Sharply lower losses from its discontinued US operation helped Royal & Sun Alliance deliver a resounding outcome for 2005.

The operating result - pretax profit from underwriting and investment - came in at £698 million, up from £258 million in 2004, and ahead of a consensus analysts' forecast of £639 million.

The shares ran speedily ahead to 1323[2044]4p, up from 1251[2044]2p overnight. At one stage they were leading the Footsie. But they failed to hold on to the gain, falling back in heavy dealings to 1271[2044]4p. A final dividend of 3.05p gives shareholders a 2.8 per cent increase for the year and puts the shares on a yield of 3.7 per cent.

US losses came right down to £29 million from £372 million in 2004.

Most of R&SA's US operations stopped accepting new customers in 2003 after being hit by spiralling asbestos-related liabilities. They are now doing little more than settle claims from existing policyholders. In July, the company sold its last fully operational US unit, the car insurer Viking, for $200 million.

R&SA has been striving to cut its US costs so that routine claims can be covered out of the division's own investment income. The company also aims to negotiate settlements over large-scale asbestos and worker compensation claims against it, clearing the way for an exit of the US entirely.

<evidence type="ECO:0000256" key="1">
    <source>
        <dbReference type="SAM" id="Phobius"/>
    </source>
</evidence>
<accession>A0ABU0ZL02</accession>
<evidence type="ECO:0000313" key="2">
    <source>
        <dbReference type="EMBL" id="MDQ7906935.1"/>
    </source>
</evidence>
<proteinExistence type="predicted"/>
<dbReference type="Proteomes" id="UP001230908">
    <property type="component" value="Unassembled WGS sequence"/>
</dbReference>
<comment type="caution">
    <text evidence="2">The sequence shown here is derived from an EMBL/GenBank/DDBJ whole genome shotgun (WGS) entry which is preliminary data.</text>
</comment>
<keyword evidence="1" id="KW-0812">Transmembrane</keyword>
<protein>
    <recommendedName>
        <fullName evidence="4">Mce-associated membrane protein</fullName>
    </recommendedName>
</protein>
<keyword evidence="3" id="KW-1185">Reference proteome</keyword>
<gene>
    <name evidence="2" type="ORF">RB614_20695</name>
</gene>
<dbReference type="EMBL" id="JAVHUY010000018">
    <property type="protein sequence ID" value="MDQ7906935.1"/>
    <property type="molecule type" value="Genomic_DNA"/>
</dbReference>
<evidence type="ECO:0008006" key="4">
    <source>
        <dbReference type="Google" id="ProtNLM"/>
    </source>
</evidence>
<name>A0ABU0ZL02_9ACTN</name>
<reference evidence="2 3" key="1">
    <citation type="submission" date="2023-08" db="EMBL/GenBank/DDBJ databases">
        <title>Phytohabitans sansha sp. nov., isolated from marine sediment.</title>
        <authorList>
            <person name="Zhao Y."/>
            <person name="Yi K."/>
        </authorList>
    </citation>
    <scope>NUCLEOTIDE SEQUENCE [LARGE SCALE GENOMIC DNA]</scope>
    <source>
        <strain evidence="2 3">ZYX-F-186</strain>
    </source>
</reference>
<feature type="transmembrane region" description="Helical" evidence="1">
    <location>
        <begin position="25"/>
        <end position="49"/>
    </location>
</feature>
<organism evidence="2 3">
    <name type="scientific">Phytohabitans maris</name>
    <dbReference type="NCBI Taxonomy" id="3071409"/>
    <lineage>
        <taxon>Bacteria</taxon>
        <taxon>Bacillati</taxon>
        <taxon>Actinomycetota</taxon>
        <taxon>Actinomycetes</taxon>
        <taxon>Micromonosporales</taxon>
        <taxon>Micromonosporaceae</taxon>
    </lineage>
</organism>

"This will take time to resolve... I can't put a time frame on it," said chief executive Andy Haste.

R&SA also benefited last year from a cost-cutting drive, which has so far achieved annual savings of £240 million.

These cost cuts helped reduce the proportion of premiums absorbed by claims and expenses to 94.1 per cent, excluding the US, from 96.1 per cent in 2004. Mr Haste said the ratio should improve again to about 95 per cent this year.

Premium income for 2005 rose by a moderate six per cent to £5.4 billion, held back by competitive pressure on insurance prices in Europe and the UK.

Mr Haste said that with competition likely to keep weighing on prices this year, the company would continue to avoid writing business that falls below its minimum profitability threshold.

Richard Hunter, head of UK equities at Hargreaves Lansdown Stockbrokers, said the figures were a vast improvement from this time last year.

He added: "The drag of the US subsidiary is now beginning to weaken as the company has effectively discontinued that part of the business, and the operational improvement programme, which delivered savings of £240 million, is further proof - if any were needed - of the recovery story."